implications essentially only through the filter of short-term
electoral politics has proven, and will continue to prove, costly
and traumatic for many years to come for the US and the rest
of the world. I believe that failure to pay attention to this
lesson by the remarkable politicians competing in the US presidential
electoral process would be a terrible mistake. Unfortunately,
it seems to be happening already.
the competitors in the Democratic Party are also playing electoral
politics on another fundamental issue in a way that would prove
damaging to the interests of the US and the world at large.
That issue is trade. It has been truly disheartening to hear
statements from senators Clinton and Obama on their purported
trade policies. It is hard to accept that politicians of their
intellectual stature truly believe what they have said about
the effects of existing US trade policies on the well-being
of the American people. For example, they have submitted that
entire cities have been devastated by trade agreements alone,
that NAFTA has cost the US economy jobs and has meant a race
to the bottom on both environmental and labour issues, that
trade deals underlie the huge US trade deficit, and so on and
and their respective advisers on economic issues must know very
well that these statements are not warranted by any serious
study. Cherry-picked anecdotal evidence is not enough to validate
the protectionist oratory of the otherwise brilliant candidates.
years after Ross Perot's false claim that NAFTA would cause
a "giant sucking sound" of jobs fleeing to Mexico,
it is shocking to hear these candidates recycling Perot's political
is inevitable to find an unfortunate parallelism between the
Democrats' 2008 reliance on a fear-of-trade strategy to get
votes and the Republicans' reliance on fear of terror. In the
same way the latter has delivered less security, the former,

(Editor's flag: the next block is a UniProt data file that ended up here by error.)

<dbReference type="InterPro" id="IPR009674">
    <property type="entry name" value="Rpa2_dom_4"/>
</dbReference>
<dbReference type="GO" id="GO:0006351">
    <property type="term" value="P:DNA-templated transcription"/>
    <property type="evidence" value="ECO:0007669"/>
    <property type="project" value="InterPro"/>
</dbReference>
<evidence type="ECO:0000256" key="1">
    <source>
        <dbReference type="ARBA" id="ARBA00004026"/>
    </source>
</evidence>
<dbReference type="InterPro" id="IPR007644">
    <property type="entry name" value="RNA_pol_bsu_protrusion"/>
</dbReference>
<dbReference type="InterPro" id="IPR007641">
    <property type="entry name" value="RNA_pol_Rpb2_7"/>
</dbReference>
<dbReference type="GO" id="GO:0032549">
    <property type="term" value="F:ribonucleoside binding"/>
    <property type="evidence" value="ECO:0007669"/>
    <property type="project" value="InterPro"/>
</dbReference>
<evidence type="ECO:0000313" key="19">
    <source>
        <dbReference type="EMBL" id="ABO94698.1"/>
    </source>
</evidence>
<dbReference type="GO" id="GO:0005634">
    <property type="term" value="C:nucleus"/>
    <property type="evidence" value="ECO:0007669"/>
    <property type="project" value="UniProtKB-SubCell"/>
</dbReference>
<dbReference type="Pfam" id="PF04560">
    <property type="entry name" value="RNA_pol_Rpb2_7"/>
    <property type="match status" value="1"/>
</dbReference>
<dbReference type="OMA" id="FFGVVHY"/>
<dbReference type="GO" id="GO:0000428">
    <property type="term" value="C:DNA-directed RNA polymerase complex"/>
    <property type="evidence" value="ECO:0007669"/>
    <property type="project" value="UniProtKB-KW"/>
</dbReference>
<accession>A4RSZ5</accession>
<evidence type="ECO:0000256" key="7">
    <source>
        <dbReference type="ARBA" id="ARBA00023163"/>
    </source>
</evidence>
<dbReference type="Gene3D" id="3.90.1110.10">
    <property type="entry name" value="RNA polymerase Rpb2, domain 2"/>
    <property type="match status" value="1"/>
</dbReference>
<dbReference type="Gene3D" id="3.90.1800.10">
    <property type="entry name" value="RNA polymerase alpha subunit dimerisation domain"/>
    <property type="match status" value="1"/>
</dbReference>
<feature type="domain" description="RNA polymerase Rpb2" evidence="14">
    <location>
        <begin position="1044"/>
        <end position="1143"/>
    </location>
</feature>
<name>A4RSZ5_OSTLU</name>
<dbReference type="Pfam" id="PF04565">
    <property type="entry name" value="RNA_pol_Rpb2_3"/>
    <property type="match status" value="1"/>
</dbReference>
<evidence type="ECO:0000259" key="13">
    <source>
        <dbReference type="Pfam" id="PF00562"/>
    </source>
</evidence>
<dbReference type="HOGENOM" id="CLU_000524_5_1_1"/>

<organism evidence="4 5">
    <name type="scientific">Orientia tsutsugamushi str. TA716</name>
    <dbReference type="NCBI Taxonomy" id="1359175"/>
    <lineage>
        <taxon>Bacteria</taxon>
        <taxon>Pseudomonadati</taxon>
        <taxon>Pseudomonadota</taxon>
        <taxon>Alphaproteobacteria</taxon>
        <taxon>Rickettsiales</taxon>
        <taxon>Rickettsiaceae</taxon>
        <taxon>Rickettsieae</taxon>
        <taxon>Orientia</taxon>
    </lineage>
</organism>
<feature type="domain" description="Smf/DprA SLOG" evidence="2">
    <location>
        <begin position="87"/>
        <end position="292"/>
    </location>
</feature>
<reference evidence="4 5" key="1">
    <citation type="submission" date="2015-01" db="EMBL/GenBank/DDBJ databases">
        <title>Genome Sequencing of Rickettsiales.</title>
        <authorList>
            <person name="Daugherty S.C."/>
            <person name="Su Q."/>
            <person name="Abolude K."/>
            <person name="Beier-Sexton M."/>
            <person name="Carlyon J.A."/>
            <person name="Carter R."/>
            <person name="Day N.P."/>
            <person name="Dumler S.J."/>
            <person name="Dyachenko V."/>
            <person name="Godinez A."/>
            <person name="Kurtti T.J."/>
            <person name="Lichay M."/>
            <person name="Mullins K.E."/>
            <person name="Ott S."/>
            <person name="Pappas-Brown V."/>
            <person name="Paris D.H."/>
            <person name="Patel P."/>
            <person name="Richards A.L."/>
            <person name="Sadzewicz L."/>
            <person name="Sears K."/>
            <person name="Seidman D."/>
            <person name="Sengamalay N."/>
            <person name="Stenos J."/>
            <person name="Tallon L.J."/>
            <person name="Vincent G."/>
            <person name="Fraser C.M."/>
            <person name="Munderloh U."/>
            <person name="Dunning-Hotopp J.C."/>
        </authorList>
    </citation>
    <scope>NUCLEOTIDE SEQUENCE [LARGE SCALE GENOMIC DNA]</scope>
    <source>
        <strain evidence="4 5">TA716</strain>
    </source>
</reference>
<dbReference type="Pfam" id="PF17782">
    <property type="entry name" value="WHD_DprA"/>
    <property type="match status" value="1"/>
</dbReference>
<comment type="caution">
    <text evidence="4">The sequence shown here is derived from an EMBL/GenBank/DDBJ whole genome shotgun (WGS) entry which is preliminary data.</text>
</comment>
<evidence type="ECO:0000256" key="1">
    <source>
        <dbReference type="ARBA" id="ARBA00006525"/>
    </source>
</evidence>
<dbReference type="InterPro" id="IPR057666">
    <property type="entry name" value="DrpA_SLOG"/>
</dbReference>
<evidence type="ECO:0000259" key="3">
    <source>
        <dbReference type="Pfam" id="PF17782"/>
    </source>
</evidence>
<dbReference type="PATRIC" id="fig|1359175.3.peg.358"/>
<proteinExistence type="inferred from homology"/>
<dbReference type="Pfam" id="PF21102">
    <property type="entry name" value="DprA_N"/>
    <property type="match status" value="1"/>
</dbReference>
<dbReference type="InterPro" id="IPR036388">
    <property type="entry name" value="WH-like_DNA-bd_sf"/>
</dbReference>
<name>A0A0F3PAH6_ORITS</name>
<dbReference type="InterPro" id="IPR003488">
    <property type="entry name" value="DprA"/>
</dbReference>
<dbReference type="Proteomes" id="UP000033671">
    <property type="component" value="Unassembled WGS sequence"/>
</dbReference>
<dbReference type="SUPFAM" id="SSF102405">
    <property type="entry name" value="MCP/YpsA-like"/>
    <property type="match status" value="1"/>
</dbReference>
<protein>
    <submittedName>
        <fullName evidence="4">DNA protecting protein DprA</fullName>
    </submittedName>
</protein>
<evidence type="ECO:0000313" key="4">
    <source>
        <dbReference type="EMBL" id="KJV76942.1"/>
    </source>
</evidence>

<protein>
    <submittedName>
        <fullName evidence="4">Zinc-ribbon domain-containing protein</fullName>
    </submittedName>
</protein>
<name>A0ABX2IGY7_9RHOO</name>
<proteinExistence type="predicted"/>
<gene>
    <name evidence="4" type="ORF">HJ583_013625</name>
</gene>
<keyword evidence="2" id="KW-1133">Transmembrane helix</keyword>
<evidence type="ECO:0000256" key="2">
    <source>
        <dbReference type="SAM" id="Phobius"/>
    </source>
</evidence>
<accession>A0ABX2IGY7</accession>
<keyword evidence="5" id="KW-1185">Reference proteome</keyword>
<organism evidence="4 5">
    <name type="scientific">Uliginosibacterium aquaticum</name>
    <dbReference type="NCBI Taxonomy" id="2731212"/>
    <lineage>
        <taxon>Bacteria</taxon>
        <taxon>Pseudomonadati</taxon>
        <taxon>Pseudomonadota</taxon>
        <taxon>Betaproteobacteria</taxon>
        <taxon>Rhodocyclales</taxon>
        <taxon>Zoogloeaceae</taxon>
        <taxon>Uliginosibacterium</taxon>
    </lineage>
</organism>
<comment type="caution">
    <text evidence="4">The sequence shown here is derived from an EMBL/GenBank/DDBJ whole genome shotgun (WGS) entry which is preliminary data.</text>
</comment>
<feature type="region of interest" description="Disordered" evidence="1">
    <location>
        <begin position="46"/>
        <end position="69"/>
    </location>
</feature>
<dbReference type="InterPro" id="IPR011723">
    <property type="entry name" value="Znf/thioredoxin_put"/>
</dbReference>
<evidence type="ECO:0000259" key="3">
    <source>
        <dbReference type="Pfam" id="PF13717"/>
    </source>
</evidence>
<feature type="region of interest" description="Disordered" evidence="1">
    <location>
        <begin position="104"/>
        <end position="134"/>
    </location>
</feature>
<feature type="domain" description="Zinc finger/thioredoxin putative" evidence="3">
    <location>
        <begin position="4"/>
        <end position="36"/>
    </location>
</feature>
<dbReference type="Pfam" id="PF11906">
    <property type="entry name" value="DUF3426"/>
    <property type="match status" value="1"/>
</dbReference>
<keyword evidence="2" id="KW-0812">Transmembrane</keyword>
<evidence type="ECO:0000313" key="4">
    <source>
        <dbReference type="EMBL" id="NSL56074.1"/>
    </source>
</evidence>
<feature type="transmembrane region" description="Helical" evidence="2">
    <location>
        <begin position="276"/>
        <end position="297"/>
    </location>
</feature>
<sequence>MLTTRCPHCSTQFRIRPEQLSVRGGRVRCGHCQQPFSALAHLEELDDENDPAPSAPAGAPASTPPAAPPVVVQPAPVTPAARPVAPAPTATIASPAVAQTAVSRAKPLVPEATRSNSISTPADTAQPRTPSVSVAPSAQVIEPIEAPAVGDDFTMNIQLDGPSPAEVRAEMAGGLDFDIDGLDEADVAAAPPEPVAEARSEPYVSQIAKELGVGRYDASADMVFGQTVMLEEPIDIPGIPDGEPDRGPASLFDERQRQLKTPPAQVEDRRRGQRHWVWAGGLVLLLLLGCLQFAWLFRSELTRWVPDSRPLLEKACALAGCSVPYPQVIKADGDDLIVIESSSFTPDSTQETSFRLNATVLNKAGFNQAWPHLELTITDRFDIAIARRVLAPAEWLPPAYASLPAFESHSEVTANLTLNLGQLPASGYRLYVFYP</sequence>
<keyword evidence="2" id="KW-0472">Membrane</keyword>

if materialized into policy, would deliver less prosperity.
Actually the fear-of-trade strategy would polarize the world
and alienate US partners and allies much as the fear-of-terror
strategy did. Indeed, to some regional partners and friends
of the US, policies stemming from the fear-of-trade rhetoric
would prove more poisonous than those arising from the fear-of-terror
based US foreign policy.
example, for Latin America the so-called war on terror has meant,
in practical terms, a policy of neglect on the part of the US.
Because of the US distraction in Iraq, Latin American issues
have only come intermittently and diffusely onto the US foreign
policy radar. What the Democrats are saying is that if they
make it to office, Latin Americans would be on the radar --
and that's the good news -- but not for the better on issues
of trade. That's the bad news.
trade, they are promising not to ignore Latin Americans; in
fact they offer to be active not only against further trade
liberalization, but even to cripple the already existing trade
agreements between the US and its southern neighbors. Were these
proposals to materialize into actual policies, they would destroy
jobs and reduce income in both the US and its Latin American
is a high price to pay for the support of some special-interest
groups in the current campaign. One would like to think that
the protectionist stance by the impressive Democratic candidates
will never translate into real policy.
both recent and past experience shows us that once the forces
of protectionism are unleashed, anything short of complete surrender
would fail to placate their proponents. It would then be evident
once again that votes won for the wrong reason are Pyrrhic victories.
with permission from
YaleGlobal Online - (c) 2008 Yale Center for the
Study of Globalization.